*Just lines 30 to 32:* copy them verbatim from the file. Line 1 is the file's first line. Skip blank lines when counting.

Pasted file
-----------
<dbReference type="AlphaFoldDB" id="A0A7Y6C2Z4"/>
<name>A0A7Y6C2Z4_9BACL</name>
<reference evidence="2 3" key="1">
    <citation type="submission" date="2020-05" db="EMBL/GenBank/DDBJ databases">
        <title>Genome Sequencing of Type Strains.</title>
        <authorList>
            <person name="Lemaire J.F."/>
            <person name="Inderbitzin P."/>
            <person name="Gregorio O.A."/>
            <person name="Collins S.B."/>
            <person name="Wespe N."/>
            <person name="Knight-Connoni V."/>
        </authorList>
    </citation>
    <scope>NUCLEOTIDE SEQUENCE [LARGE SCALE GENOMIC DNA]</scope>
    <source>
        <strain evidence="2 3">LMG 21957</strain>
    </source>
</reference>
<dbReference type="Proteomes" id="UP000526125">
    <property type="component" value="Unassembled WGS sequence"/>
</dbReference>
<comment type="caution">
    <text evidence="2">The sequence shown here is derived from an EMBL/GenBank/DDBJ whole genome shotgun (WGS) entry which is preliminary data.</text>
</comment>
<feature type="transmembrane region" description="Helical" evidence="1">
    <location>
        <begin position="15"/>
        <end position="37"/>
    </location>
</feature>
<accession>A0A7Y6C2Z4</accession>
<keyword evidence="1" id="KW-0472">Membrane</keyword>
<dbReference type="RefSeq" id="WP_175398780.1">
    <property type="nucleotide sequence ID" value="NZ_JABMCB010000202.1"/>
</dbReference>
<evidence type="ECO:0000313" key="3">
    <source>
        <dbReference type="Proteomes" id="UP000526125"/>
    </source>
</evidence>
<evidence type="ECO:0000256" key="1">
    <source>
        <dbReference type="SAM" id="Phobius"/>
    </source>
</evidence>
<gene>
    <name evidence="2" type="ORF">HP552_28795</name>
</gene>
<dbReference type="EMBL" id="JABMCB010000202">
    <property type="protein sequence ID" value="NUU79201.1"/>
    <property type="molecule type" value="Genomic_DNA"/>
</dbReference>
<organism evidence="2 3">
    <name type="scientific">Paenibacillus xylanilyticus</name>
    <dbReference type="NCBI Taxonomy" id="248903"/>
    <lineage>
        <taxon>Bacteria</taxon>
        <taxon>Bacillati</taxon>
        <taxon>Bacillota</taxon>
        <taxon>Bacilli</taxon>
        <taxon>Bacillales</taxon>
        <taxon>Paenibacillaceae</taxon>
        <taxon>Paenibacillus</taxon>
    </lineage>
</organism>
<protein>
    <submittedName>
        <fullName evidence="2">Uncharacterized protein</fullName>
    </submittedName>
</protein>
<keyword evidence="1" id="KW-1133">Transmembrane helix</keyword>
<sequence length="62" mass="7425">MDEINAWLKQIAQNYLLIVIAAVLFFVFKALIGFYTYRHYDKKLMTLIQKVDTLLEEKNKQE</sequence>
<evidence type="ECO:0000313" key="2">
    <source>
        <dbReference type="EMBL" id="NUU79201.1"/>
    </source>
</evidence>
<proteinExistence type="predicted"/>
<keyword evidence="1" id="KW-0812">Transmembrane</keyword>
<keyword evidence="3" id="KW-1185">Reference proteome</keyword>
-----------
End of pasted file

    </location>
</feature>
<accession>A0A7Y6C2Z4</accession>